Why we should subsidize more projects like The Domain
Quick reminder as I prepare to go on a business trip. The reason we need to subsidize projects like the Domain, and especially Mueller, is that existing crappy strip malls actually cost us (the city) more money than they make but thanks to our suburban zoning code, they are the only thing that can be built without special subsidy or regulatory relief.
Read that again. You heard me right - Brian Rodgers' strip malls are already getting subsidized via the tax code and already get regulatory preference in the zoning code. We tax by land and improvement value rather than assessing based on the costs generated by retail - and strip retail is the worst on this scale, since, for one simple example, if you want to visit a half-dozen different stores on Anderson Lane, you may have to move the car 6 times(!). That's not good for Austin, and it shouldn't be subsidized - but if we can't change the tax/regulatory code, and the neighborhoods won't let us do that, then at least we can attempt to level the playing field by subsidizing their more sustainable competition.
I'll try to fill this argument in with some backing data when I get more time, but I thought it important to say this right after the election, since he and SDS are making noise about how close they got. The only reason it was that close is because most people have no idea how much of the status quo isn't natural or 'choice'; but actually the result of public policy that has favored suburban crap like strip malls for decades.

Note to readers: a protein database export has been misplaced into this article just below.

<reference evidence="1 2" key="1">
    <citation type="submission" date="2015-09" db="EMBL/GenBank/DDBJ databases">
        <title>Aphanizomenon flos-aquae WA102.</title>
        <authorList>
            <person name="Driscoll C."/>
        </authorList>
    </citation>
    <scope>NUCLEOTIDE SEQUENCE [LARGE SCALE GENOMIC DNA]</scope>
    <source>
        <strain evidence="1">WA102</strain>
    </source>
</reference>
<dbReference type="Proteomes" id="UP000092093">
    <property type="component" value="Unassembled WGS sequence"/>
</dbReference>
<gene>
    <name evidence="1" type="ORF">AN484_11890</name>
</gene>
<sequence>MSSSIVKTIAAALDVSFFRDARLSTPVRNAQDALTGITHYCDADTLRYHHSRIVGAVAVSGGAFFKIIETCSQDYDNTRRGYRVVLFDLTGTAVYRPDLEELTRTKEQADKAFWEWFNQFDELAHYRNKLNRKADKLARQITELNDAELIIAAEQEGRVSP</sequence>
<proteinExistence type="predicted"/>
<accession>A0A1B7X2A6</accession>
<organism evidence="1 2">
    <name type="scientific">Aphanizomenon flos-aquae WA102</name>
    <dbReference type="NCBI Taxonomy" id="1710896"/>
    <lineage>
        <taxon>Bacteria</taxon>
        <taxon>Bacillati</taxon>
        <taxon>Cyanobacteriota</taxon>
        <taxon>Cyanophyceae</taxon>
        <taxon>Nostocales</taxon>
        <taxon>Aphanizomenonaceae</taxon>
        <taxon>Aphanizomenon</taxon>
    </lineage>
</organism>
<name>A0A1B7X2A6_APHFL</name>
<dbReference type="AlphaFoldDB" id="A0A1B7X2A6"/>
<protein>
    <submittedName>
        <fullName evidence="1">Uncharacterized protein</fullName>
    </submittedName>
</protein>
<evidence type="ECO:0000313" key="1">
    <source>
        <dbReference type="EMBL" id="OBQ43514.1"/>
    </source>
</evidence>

It makes it even harder when a project like Mueller faces so much opposition from nearby neighborhoods that affordability has to be 'bought down' rather than provided through more reasonable density entitlements (subsidizing affordable housing is less efficient than getting the ridiculously low-density zoning out of the way and letting the market provide more supply, but local neighborhoods hate that, so we had to settle for this far-inferior option). No, Virginia, Mueller isn't going to be high-density, not even close - the area around the Town Center, if it's ever built, will approach but not exceed the density of the Triangle - i.e. moderate density mid-rises.
Update: Austin Contrarian argues that retail subsidies are bad but leaves a "design subsidy" hole large enough to admit both the Domain and Mueller, arguably. I'd have no problem dressing my position up in a similar fashion except that I suspect this is too nuanced for the average "corporations bad!" voter to accept.
PS: I believe on this issue that I'm now More Contrarian Than The Austin Contrarian. Woo?